New patient forms: Download and bring to your appointment.
For information you can trust from the leading experts in women's health care, please click this link to The American Congress of Obstetricians and Gynecologists, where you find resources on many women's health topics. This site has many different topics that you can scroll through and review.
March of Dimes also has a site discussing many women's health issues. To learn about fertility treatments go to marchofdimes.com/fertility. Other websites recommended are the site maintained by the U.S. Department of Health and Human Services and the American Cancer Society.
Treatment options for Bleeding and Pain in Non-pregnant Women
While most women are not having life threatening amounts of bleeding, it is our first objective to be sure you are not low on fluids and are hemodynamically stable, meaning no sign of severe anemia. This kind of bleeding needs to be stressed to our staff when calling or messaging us and is a medical emergency, so should require immediate office and admission for hospital evaluation.
The causes of abnormal uterine bleeding including heavy menstrual and intermenstrual bleeding are classified in medical terms based on a PALM-COEIN system: Polyp, Adenomyosis, Leiomyoma, Malignancy and hyperplasia, Coagulopathy, Ovulatory dysfunction, Endometrial, Iatrogenic, and Not otherwise classified. The first four are structural causes and the last 5 are non-structural causes.
When considering options for the treatment of abnormal uterine bleeding or gynecologic pain we would like to supplement our office discussions and the ACOG site listed above with the links attached here. The options include medical or surgical treatment.
The medical options include intravenous conjugated estrogens for 24 hours in women with very heavy bleeding. Hormones like combined oral contraceptive pills as well as medroxyprogesterone acetate or progestin. A newer option of Lysteda works well for some patients. The Mirena intrauterine system works not only for contraception, but is FDA approved for the use of decreasing uterine bleeding.
Surgical options vary depending on your desires for future pregnancies. Hysteroscopy is a procedure where we look at the lining of the uterus with a special scope and treat polyps and sample any abnormalities. A dilation and curettage or D and C of the uterus can also be helpful, and is done with or without hysteroscopy. We offer Novasure as an endometrial ablation if you are sure you do not want any more pregnancies. Laparoscopy can be used to evaluate for endometriosis and treat abnormalites like adhesions or ovarian cysts. Hysterectomy or removal of the uterus with or without the tubes and ovaries is sometimes the best option. Many of our patients have found the site for HysterSisters helpful in making decisions. Additionally we offer minimally invasive surgery with Da Vinci Robotic surgery at Covenant Hospital or at University Medical Center.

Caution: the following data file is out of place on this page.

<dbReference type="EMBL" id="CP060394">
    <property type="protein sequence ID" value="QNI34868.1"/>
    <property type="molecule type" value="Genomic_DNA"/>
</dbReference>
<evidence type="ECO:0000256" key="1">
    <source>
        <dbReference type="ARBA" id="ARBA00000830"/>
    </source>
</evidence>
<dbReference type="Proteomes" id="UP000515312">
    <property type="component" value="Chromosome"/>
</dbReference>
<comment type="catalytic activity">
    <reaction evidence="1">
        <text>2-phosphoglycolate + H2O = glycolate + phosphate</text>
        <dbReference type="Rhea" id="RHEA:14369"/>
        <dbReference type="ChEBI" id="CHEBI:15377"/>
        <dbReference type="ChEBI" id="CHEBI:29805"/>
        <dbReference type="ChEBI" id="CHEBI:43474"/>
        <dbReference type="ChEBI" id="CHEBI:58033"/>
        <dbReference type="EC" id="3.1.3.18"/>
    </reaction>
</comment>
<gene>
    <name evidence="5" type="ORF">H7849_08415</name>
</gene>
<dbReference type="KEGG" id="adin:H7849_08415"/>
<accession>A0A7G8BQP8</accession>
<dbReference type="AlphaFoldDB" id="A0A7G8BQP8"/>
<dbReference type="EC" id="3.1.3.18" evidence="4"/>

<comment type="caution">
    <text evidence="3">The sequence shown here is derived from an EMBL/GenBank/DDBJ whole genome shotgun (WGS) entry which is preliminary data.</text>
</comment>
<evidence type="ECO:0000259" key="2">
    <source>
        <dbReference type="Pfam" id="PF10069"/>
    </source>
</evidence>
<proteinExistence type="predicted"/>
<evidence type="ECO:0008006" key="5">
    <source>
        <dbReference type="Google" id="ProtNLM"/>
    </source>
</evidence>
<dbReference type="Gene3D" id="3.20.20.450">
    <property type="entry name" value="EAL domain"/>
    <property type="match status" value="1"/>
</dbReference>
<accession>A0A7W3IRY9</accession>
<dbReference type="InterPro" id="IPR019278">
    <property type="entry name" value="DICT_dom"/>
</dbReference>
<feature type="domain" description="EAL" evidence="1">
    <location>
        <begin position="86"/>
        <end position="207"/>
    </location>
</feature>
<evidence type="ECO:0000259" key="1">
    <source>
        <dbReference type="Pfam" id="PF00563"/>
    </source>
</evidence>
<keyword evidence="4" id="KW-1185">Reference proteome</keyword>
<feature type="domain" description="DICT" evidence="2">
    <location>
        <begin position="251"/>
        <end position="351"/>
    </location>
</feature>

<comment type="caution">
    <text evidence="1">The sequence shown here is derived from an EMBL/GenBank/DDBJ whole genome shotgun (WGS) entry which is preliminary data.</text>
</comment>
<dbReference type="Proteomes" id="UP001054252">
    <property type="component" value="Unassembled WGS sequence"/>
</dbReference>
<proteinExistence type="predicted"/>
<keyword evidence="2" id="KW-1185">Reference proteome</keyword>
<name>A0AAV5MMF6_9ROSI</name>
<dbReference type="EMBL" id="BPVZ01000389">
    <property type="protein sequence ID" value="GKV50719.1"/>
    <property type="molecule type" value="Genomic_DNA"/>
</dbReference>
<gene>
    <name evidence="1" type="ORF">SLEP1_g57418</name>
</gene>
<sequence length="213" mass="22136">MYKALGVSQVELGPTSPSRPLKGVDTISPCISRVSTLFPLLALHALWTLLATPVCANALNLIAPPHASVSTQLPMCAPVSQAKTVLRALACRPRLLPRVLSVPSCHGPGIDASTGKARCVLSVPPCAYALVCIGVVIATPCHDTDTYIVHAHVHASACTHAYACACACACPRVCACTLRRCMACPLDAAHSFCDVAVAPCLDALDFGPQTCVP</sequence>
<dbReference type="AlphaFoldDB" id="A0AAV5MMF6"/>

Contraception is such an important topic in women's health. Permanent options for contraception to review are Laparoscopic tubal ligation, Essure or hysteroscopic tubal occlusion, tubal ligation done at the time admission for delivery or vasectomy for your partner.
Long active reversible contraception is a good option for women today. There are now three choices of intrauterine systems or IUDs including Mirena which lasts 5 years, Skyla is a smaller IUD and lasts 3 years and Paragard the copper IUD which provides contraception for 10 years. Nexplanon is a progesterone-only implant which lasts 3 years.
The hormonal methods of the patches, vaginal rings and combination pills are all useful methods of birth control. The combination estrogen and progesterone ring, Nuvaring and patch, Ortho-Evra have similar horomonal regimens to oral contraceptive pills, but a different route of administration, that many women prefer. Daily combination oral contraceptive pills are one of the most commonly used options for birth control. Progesterone only options of the Depo-Provera injection or progesterone only pill decrease some risks of headache and are better for most women who are currently breastfeeding. There is no estrogen in either Depo-Provera or progesterone only "mini-pill.'
Emergency contraception with birth control is an option if taken within 72 hours of unprotected intercourse. Non-hormonal options include barrier methods such as condom or diaphragm, and periodic abstinence, which is also called natural family planning.
Pelvic prolapse: ACOG videos on uterine prolapse rectocele, cystocele and enterocele.
Pain management in labor and delivery
It is important to be informed about your options for management of pain in labor and delivery. A good source for information about epidurals in labor is found by clicking this link to the site for Northstar Anesthesia.